Genome-wide DNA methylation changes in ALL can be broadly separated into changes shared across all ALL subtypes, as described above, and subtype-specific changes [9]. This altered DNA methylation can be viewed as occurring in two different processes—one that affects a very large number of loci that are shared across all subtypes, and is likely a result of extensive proliferation. Then the second, affecting a smaller number of loci, modulates this pattern according to the biological differences induced by different genetic initiating events (Fig. 1A). As illustrated in Fig. 1A, it is this second phase in which differential patterns of DNA methylation/gene expression might be selected for at SSV partner genes for the specific mutation driving that cancer. This is because, from the large number of genes affected in the proliferation-dependent wave, any gene whose expression is required for the growth/survival of cells bearing that specific genetic initiating mutation will be strongly selected to retain low methylation (if that methylation negatively impacts gene expression, see integration with gene expression data below). This will result in low methylation in that specific genetic subtype but high methylation in all other subtypes (example in Fig. 1B). This is in contrast to genes required more generally for survival of progenitor B-cells, which would exhibit low methylation in all ALL subtypes and normal cells. Importantly, methylation acts in cis and thus the selected methylation difference can only impact the expression of the linked gene, allowing the specific target of this selective process to be identified.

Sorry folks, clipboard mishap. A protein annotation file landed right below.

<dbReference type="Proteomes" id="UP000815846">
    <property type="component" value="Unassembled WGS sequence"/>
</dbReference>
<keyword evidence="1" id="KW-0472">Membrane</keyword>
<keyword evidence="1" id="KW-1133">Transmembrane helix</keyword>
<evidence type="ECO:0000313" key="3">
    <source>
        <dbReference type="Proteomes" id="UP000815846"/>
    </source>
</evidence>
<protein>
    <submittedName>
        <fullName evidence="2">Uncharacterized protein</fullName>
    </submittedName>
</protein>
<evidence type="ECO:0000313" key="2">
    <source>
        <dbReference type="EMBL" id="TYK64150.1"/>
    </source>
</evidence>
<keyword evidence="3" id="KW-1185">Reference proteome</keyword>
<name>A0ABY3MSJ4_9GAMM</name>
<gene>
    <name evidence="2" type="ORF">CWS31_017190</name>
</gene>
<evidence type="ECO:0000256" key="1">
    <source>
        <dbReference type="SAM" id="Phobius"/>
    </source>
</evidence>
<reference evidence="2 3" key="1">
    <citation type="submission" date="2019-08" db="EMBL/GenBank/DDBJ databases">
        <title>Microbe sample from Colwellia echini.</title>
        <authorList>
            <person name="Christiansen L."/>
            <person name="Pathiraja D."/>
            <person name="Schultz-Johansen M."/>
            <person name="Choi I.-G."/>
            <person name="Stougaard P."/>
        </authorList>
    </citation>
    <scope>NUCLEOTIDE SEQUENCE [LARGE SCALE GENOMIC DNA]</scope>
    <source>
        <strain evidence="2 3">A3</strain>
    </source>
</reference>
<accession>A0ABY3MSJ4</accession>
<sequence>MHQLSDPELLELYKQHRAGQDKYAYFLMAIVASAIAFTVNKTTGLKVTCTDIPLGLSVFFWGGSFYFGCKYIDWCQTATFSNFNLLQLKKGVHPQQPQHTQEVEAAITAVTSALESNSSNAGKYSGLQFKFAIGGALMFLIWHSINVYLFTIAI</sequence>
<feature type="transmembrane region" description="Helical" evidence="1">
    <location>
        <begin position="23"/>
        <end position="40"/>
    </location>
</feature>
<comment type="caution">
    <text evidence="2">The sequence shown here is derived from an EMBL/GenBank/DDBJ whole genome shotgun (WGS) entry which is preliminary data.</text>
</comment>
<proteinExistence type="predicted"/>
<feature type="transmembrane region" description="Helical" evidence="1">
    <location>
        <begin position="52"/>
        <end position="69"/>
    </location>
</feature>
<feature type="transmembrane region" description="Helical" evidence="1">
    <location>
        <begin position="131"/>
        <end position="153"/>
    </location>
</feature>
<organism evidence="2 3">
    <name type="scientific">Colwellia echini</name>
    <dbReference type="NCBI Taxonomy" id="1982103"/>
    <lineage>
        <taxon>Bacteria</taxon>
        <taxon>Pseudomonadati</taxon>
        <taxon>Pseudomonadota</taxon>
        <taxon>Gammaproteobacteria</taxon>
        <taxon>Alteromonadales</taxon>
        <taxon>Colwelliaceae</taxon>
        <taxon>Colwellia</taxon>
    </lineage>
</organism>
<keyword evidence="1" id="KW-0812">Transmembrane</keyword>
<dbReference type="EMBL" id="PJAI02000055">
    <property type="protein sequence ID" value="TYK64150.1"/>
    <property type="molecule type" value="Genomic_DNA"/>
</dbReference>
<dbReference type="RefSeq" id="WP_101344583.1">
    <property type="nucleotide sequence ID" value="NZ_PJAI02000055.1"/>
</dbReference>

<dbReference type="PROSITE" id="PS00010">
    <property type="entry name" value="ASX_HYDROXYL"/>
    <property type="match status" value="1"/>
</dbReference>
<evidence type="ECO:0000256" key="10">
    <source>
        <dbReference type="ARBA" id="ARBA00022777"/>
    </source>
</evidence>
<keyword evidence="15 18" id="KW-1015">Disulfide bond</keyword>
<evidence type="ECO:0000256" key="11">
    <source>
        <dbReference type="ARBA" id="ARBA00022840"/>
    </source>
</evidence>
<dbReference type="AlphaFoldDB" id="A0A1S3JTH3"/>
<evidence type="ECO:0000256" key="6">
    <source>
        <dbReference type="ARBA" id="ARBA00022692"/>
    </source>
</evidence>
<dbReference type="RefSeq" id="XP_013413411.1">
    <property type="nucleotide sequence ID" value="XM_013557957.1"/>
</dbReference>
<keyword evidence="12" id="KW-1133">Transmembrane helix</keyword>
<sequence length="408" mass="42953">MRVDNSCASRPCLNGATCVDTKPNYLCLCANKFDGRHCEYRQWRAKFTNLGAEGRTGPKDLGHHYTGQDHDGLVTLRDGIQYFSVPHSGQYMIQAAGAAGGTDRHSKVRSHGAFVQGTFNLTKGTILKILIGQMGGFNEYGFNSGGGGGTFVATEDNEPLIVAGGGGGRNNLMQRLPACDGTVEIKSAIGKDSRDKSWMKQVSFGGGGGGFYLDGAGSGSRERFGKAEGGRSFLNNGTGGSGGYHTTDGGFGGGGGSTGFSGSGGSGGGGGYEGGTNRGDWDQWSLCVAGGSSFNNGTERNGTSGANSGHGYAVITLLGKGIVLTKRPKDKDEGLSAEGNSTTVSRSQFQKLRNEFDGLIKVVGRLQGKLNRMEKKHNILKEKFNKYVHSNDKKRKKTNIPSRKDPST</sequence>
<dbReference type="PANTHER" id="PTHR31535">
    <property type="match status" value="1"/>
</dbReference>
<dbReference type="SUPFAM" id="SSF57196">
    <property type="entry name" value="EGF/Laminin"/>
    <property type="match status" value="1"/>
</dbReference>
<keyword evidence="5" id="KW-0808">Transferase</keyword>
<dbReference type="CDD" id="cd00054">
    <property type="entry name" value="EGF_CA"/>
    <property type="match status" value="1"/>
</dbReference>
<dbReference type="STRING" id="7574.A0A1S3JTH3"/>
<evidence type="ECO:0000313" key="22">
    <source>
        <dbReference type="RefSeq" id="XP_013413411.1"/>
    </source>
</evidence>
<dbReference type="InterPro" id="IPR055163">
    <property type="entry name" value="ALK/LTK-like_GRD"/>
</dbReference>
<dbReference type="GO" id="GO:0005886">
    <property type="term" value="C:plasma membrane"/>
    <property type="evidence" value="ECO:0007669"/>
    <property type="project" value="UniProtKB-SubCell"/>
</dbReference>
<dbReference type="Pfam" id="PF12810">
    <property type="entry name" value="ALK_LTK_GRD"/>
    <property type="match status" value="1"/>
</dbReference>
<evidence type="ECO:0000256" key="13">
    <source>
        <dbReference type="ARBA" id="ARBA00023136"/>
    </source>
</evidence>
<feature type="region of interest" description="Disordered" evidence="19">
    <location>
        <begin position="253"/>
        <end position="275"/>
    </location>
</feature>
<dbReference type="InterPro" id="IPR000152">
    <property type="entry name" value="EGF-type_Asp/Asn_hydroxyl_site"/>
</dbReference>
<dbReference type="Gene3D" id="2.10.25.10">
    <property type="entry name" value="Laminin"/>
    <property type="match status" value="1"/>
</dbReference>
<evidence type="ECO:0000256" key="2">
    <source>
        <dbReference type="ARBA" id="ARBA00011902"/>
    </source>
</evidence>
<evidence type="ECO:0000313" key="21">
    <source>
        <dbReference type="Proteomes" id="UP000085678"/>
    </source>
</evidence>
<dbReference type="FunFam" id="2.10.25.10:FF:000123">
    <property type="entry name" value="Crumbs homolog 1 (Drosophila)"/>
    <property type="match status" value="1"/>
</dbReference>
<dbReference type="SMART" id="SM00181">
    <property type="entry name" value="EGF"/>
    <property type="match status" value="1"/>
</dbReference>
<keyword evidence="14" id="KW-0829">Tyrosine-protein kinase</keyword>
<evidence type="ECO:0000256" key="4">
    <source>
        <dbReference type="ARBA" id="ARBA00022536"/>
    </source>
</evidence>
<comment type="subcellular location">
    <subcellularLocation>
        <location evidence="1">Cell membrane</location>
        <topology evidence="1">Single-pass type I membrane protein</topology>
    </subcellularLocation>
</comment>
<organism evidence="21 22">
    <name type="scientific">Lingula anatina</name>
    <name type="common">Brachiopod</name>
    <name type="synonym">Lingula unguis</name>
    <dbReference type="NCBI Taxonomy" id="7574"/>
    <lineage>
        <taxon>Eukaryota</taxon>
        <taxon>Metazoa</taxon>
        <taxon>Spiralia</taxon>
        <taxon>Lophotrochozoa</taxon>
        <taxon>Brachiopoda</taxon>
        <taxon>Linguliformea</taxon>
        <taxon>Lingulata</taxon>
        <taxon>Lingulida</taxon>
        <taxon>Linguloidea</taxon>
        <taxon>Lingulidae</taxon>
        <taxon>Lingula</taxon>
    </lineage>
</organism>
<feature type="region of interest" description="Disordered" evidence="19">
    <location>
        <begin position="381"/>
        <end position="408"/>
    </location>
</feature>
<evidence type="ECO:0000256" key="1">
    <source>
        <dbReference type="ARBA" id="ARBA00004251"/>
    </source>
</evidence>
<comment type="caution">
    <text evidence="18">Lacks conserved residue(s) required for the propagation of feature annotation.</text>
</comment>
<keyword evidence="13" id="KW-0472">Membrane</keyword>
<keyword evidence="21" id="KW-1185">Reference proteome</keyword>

Fig. 1: Outline of the process that leads to the proposed generation of SSV genes in ALL.